I grew up in New Zealand which has a Westminster democracy. You are entitled to walk into any polling station in your electorate and vote without hassle. If you're outside your electorate you can walk into _any_ polling station and cast a "special vote" (which are handled separately, counted and then dispatched to the home electorate for confirmation). Voting is always on weekends.

The result is that the _lowest_ electoral turnout the country has ever had since WW2 was about 85% (and resulted in a lot of navelgazing about why people weren't voting), with figures usually being closer to 90%

The current way things are done is almost ideally setup to discourage voting.

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Alan Brown
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Re: Hmm

"I observed quite a few tories billboard posters and signs getting defaced, but didn't see a single labour one getting the same treatment."

In my area the only ones I noticed being defaced were the ones illegally placed on public land.

Apparently the tories are entitled to use roadside verges as their advertising space whilst noone else is allowed to do so. Others might call it flyposting but I can't possibly comment.

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Alan Brown
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Re: First Past the Post

"The financial position of the country with its lavish overspending during a boom is not the fault of the banks."

There wasn't that much overspending - especially compared with the amount of oil money pissed against a wall by successive conservative governments in an attempt to woo voters.

The double whammy was that the crash happened AND the oil money started drying up about the same time. Deregulation made the crash inevitable, given that the regulations in question were created in response to (and to prevent recurrances of) virtually identical crashes in the past.

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Alan Brown
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"It was Blair that insisted on the party being the main thing on the vote"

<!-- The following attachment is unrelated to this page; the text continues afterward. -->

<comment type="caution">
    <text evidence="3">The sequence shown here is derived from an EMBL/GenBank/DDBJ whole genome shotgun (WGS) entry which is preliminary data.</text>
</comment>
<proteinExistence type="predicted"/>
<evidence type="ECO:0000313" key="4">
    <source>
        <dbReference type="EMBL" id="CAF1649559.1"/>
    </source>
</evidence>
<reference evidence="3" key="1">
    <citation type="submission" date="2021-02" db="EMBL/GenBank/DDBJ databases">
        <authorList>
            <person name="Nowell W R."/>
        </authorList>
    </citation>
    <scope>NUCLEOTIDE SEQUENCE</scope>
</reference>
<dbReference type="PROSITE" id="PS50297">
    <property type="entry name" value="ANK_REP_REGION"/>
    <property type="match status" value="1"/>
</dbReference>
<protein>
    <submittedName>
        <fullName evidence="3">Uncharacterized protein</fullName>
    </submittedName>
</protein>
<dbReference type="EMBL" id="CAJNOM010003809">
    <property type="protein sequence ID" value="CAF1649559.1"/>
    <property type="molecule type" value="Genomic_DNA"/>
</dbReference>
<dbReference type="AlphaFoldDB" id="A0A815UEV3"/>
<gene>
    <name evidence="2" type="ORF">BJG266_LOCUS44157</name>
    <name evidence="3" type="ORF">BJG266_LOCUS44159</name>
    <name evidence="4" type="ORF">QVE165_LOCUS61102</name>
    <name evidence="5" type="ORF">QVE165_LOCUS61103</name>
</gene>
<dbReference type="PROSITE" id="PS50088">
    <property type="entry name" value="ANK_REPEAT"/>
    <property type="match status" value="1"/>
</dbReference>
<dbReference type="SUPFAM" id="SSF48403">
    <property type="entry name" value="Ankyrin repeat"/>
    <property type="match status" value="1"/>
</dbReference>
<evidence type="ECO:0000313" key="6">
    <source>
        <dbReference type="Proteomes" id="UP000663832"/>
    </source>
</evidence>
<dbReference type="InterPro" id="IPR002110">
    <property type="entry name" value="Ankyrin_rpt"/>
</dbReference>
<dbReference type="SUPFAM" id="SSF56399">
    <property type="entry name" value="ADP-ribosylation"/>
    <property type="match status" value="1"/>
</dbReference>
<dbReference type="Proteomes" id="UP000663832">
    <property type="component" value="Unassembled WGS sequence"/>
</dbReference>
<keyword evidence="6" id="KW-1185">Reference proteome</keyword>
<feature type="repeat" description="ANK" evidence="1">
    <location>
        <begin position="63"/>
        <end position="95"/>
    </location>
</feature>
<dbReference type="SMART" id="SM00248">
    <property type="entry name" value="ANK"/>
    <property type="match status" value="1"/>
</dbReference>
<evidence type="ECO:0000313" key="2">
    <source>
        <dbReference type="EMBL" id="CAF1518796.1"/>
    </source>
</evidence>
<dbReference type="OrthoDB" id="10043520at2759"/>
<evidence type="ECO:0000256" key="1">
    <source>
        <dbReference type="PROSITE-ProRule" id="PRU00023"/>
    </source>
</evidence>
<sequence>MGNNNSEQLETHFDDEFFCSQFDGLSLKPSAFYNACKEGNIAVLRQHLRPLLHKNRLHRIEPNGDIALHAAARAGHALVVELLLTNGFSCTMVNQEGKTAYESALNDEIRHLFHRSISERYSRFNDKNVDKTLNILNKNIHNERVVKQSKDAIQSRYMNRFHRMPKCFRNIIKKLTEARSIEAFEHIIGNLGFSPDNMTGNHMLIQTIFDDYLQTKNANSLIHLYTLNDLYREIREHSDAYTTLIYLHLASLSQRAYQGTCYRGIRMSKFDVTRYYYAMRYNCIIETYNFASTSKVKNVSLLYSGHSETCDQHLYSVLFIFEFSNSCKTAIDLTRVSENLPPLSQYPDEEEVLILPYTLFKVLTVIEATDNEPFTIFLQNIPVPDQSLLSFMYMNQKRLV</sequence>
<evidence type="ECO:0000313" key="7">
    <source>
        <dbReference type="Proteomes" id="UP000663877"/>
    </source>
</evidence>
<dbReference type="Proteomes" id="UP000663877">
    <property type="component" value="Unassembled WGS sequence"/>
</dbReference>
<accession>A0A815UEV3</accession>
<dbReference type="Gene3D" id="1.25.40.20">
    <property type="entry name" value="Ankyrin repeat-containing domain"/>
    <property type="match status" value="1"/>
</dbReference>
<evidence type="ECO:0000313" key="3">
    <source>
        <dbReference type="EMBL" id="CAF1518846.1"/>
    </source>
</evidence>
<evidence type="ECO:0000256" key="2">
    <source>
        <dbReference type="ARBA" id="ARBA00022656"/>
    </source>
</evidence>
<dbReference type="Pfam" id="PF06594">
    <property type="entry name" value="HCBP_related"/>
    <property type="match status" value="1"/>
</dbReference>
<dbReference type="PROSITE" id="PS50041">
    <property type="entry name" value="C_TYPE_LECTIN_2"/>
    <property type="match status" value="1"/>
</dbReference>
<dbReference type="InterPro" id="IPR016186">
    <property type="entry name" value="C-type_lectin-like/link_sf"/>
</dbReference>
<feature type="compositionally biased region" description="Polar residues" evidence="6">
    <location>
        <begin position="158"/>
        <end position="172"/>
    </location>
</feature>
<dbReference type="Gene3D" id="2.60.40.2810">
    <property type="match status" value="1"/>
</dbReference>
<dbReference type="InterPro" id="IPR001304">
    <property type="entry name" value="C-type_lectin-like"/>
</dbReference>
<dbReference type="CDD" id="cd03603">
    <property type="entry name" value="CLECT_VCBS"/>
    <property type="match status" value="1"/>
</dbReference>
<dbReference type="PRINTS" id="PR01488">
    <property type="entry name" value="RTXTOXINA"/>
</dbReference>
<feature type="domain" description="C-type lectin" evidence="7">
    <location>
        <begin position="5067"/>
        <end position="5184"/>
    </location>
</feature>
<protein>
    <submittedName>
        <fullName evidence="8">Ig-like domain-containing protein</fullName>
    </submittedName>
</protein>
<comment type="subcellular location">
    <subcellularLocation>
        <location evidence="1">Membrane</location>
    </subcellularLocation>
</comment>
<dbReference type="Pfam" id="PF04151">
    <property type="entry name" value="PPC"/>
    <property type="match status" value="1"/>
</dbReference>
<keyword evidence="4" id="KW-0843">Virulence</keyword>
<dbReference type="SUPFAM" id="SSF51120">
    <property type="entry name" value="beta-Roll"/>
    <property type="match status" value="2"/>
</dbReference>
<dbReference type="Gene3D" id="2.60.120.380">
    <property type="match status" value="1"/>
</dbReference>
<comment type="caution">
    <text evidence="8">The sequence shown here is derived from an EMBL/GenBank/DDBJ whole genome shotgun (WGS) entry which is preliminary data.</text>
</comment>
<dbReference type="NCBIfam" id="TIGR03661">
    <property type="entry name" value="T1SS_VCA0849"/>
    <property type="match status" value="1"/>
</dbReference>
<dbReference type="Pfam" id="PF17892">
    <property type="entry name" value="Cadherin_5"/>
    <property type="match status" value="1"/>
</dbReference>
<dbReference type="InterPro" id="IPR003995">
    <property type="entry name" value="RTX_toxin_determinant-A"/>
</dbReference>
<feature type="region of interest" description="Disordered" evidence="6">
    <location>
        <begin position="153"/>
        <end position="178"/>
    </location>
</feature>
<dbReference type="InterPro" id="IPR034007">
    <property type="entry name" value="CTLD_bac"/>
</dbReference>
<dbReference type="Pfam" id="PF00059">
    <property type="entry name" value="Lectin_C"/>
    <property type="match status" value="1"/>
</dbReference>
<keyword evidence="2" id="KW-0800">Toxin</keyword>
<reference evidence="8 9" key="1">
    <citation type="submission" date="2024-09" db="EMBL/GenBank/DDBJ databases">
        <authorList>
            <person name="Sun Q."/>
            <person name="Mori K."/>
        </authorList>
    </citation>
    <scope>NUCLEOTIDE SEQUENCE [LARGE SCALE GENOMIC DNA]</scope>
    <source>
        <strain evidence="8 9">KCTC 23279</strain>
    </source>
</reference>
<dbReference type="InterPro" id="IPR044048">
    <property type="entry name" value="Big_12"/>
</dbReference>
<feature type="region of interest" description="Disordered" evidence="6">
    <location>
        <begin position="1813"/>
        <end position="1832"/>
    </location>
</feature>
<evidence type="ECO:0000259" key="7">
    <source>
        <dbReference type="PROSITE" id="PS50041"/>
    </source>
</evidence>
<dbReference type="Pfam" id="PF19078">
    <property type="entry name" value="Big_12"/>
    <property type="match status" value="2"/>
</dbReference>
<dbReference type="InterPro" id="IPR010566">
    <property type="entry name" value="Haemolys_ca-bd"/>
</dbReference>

The day you accept that people elect _parties_, not individuals is the day you accept that proportional representation is needed.

My personal preference is for the MMP(also known as "AV") with 4-5% threshold option as this gives best proportionality and has worked well for decades in the countries that have tried it.

There is _nothing_ intrinsically wrong with a party not holding a majority in parliament. This forces government by concensus and reins in the more ideologically extreme policies. Problems arise when they're desperate willing to do deals with extremist minor parties to gain a majority as it gives those minor parties a degree of influence vastly in excess of their size (See "kingmakers")

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Alan Brown
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Re: (energy price cap FFS)

The climate change act is good - and not because of sea level changes; there are nastier bogeys waiting if we don't slash our carbon emissions. (See: 'anoxic oceanic event', 'leptav sea methane emissions' and 'storegga slides', then work out what the impact of 1-5GT of methane bubbling off the siberian continental shelf might be)

Fixation on renewables is double unplus good. Even with the country carpetted in windmills and solar panels there isn't enough electricity production available to replace all carbon-emitting processes, by a factor of 6-8. Yes you could just replace all carbon-emitting power generation but factoring in transportation, heating and industrial processes makes "just replacing current generation" woefully insufficient.

The amount of money being ploughed into renewables in _this_ country alone could pay for at least a dozen nuclear power plants which would produce far more reliable power (we need about 60-70 of them) for a far lower environmental impact than renewables.

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'My dream job at Oracle left me homeless!' – A techie's relocation horror tale

Alan Brown
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Regarding dream jobs.

Bear in mind that Freddy Kruger was a man of your dreams - AND that wonderland was entirely a dream.

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Alan Brown
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Re: If he had been in the UK